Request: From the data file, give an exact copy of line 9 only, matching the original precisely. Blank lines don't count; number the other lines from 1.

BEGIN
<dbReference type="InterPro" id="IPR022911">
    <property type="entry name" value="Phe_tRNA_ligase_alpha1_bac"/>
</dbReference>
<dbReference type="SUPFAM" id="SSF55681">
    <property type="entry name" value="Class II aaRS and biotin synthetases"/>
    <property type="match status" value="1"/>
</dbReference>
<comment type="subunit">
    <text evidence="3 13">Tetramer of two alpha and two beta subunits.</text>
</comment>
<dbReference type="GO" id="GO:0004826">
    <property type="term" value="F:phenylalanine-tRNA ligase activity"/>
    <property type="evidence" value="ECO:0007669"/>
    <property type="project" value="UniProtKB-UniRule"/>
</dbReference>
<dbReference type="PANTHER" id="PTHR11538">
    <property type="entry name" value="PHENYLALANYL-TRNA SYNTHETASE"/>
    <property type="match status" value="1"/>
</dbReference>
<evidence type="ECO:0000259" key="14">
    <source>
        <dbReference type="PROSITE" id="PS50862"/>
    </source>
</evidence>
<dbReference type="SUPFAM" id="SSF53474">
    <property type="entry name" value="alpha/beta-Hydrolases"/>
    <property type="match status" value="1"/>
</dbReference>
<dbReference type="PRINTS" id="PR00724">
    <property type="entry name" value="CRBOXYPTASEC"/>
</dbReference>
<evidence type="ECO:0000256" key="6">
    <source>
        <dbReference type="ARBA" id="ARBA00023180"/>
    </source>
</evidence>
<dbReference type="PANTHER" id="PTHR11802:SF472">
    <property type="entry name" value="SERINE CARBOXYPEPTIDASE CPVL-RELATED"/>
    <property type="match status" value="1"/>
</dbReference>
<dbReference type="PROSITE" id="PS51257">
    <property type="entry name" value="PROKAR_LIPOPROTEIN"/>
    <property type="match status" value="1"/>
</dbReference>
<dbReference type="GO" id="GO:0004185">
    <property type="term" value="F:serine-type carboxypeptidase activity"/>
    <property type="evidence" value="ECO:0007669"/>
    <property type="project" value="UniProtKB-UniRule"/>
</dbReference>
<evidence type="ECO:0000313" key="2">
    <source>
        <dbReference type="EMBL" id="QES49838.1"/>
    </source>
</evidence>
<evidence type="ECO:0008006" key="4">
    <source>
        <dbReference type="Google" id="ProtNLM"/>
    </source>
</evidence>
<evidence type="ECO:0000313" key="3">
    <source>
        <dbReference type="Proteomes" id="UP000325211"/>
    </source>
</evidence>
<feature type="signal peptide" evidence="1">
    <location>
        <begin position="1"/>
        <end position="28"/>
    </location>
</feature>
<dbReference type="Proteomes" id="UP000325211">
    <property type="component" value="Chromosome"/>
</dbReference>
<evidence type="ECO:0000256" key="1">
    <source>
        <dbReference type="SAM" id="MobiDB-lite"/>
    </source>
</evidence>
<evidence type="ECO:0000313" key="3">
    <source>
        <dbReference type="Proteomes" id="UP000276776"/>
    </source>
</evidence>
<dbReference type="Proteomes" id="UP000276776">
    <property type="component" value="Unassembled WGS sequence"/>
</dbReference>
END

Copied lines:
    <text evidence="3 13">Tetramer of two alpha and two beta subunits.</text>